Transvaginal Mesh Lawsuits Prompt Sixth Multidistrict Litigation
A sixth multidistrict litigation (MDL) for transvaginal mesh lawsuits was formed late last month to help handle the high number of cases involving the defective devices.
In August 2012, the Panel on Multidistrict Litigation ordered all federal cases regarding Coloplast transvaginal mesh transferred to one court in the Southern District of West Virginia. At least 24 federal lawsuits have been filed against Coloplast to date, according to the company. The panel noted in the transfer order that 13 cases had common questions of fact and that most claim Coloplast mesh and bladder sling products cause serious injury to their users.
The order states: “Centralization [moving cases into the MDL] is consistent with our recent decision creating separate pelvic repair product MDLs involving [other] defendants.”
Consolidating cases into an MDL still allows individual trials and settlements, with the advantage being that lawyers can share resources and avoid duplicating depositions with the same defendants. An MDL consolidates the pre-trial discovery process for each separate case that has joined the group. Lead attorneys representing all the plaintiffs and the corporate defendants share evidence as well as testimony allowed by the judge. After everything is presented, individual jury trials commence.
Unlike class-action lawsuits, plaintiffs in an MDL eventually receive their own trials and separate settlements. If the case ends with a monetary judgment, it is generally larger than that in a class-action lawsuit.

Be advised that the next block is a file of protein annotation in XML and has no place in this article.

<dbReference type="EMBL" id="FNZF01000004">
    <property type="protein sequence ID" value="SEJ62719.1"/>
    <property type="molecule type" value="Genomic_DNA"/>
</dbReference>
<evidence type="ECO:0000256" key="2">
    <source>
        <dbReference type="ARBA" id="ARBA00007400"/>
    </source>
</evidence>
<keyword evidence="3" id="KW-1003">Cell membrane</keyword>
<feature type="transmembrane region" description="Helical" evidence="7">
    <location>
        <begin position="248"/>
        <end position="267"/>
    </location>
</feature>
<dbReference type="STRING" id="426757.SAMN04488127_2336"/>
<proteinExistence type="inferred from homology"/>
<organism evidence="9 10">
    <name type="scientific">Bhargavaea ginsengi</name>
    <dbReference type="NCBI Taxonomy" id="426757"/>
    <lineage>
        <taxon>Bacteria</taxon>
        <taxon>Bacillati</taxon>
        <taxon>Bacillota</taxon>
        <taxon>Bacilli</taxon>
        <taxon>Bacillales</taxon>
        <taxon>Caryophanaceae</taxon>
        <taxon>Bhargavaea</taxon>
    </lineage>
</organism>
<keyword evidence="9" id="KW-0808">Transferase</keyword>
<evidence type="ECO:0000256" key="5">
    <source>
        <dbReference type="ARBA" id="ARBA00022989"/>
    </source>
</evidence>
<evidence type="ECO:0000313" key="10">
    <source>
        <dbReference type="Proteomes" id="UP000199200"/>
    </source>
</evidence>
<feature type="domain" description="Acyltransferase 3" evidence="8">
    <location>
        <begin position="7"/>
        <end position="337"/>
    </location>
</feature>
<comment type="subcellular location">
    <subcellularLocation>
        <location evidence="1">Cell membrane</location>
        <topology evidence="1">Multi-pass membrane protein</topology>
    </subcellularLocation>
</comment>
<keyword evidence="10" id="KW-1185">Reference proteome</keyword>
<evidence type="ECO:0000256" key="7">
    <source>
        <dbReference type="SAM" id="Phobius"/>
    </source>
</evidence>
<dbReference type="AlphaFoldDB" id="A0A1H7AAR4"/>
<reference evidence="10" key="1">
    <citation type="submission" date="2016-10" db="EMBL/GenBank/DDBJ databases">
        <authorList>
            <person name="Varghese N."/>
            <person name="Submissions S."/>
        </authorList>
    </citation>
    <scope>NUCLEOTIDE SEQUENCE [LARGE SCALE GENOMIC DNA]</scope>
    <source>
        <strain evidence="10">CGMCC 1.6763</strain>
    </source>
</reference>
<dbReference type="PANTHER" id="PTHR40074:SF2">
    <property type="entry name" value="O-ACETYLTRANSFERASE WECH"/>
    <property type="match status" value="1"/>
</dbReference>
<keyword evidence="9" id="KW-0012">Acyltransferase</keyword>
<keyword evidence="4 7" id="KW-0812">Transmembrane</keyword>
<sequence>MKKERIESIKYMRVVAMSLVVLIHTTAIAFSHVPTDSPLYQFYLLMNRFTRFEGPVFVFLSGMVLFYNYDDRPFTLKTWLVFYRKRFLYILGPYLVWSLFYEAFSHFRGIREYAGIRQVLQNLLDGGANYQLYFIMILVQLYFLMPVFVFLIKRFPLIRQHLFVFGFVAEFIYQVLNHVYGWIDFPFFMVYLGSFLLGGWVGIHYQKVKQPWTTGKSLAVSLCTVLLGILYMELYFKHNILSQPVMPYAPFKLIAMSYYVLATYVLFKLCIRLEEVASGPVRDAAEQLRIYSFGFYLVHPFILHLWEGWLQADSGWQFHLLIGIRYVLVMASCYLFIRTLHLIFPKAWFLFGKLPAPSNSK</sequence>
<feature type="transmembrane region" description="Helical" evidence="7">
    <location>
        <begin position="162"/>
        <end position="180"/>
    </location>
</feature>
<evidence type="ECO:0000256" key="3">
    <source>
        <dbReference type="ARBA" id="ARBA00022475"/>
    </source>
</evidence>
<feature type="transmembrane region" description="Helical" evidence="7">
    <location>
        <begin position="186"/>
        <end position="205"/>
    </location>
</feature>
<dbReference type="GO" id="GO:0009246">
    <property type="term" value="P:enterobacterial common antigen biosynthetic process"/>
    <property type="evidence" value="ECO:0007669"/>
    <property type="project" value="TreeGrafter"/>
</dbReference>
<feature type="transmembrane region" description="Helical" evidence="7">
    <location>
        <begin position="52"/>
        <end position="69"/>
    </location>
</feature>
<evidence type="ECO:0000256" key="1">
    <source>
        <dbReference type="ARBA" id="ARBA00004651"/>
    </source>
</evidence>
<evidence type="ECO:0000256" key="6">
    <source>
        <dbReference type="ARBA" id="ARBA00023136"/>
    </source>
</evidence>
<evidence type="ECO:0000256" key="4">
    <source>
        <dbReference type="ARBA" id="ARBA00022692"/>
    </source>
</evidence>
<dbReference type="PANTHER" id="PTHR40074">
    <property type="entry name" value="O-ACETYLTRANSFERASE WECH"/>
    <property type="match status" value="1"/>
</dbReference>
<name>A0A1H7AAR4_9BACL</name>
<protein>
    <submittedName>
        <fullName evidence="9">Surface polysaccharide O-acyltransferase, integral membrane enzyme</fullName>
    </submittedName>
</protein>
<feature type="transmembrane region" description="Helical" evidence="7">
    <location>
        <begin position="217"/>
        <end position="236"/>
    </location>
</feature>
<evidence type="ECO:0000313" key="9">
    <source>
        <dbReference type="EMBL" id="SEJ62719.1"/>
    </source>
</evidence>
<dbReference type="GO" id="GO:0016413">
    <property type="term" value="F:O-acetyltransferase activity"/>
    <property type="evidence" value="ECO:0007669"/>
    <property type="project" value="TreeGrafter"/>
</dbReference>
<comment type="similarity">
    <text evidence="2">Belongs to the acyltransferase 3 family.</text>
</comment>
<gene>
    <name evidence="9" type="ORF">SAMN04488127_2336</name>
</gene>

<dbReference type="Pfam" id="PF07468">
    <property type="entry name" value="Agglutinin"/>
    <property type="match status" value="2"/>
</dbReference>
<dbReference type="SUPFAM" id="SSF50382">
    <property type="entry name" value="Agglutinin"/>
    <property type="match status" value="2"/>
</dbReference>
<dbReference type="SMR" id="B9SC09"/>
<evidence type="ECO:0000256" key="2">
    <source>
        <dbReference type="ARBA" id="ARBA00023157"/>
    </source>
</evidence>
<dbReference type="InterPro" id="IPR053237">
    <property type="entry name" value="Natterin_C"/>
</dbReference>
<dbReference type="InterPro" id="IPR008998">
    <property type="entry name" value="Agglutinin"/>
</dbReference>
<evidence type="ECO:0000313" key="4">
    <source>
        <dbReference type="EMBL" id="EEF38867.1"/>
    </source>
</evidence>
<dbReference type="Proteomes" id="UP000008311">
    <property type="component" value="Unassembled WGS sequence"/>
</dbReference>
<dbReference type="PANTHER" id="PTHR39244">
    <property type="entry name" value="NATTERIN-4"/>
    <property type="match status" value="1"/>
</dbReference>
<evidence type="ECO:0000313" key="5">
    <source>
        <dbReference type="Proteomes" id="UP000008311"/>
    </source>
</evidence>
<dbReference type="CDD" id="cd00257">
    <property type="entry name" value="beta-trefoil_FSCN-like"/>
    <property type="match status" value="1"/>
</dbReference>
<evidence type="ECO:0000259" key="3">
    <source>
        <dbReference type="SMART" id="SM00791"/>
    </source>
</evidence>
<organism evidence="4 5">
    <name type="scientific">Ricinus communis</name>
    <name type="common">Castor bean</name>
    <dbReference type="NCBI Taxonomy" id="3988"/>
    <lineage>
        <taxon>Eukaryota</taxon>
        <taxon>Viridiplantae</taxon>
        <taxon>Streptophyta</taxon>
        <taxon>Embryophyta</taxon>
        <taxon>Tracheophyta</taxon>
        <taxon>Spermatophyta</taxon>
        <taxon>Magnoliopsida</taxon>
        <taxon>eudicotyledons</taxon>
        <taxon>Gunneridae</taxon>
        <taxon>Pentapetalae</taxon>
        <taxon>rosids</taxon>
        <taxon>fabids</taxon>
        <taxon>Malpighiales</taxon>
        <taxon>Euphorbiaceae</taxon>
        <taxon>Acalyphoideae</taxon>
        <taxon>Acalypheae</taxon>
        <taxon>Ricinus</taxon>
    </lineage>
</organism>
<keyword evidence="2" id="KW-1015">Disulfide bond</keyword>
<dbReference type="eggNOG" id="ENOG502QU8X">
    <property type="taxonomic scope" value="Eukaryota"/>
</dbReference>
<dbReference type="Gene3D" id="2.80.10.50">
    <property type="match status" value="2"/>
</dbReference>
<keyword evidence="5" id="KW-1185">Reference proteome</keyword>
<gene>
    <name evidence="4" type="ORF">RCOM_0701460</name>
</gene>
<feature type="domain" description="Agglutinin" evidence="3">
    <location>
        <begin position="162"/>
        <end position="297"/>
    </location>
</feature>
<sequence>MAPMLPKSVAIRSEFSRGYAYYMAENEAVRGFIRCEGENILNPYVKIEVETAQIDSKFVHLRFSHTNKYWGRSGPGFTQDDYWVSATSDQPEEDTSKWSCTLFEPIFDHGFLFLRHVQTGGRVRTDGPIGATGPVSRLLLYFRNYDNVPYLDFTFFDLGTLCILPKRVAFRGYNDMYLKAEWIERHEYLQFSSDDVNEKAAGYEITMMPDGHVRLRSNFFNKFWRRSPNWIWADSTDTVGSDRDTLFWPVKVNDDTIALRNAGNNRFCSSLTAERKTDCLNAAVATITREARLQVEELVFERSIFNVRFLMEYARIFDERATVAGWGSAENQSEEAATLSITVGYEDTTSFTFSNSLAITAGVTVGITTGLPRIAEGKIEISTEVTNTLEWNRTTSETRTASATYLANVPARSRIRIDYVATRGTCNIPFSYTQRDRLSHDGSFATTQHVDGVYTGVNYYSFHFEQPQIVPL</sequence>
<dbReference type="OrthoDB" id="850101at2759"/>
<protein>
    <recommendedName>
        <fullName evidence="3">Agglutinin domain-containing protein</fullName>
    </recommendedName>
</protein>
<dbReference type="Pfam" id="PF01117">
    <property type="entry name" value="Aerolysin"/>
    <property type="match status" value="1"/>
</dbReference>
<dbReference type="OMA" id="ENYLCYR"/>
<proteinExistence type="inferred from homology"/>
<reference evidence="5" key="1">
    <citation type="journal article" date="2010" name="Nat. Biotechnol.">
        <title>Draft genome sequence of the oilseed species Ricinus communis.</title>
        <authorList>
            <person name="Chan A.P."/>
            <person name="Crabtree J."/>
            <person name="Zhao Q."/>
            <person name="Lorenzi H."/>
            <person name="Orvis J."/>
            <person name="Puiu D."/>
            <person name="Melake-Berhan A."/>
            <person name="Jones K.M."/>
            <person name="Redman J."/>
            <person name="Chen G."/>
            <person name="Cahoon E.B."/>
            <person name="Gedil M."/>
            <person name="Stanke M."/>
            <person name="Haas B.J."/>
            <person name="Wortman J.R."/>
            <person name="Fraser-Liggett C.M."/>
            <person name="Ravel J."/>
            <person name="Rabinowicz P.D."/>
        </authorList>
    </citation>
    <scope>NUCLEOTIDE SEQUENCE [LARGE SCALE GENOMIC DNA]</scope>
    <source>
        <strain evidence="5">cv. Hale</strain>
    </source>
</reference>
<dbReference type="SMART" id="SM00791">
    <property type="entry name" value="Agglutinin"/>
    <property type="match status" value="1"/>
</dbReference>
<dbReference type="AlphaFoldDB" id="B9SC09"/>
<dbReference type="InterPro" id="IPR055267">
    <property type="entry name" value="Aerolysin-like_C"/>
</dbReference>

Judge Joseph R. Goodwin is overseeing the new Coloplast MDL, which joins four others in that court: Bard-Avaulta; Ethicon, Inc. (Johnson & Johnson); American Medical Systems, Inc.; and Boston Scientific Corp. A fifth, involving Mentor OB Tape, is being heard in the U.S. District Court for the Middle District of Georgia by Judge Clay D. Land.
First Federal Transvaginal Mesh Trial
The first federal transvaginal mesh case, in the Bard-Avaulta MDL, is scheduled for trial Feb. 5, 2013.
TVM Overview & Our View
Transvaginal mesh is used to treat pelvic organ prolapse (POP) and stress urinary incontinence (SUI). Both of these conditions are common in older women whose pelvic muscles have weakened after pregnancy and/or childbirth. POP is treatable without TVM, which is linked to high rates of erosion and perforation of organs, as well as other serious complications, such as pelvic bleeding, new urinary incontinence and painful sexual intercourse
“One major problem with the mesh,” said Matthews & Associates attorney David Matthews, “is that many TVM makers built their designs from faulty prototypes. Many of the various TVM brands have unfortunately harmed rather than helped many patients’ quality of life.”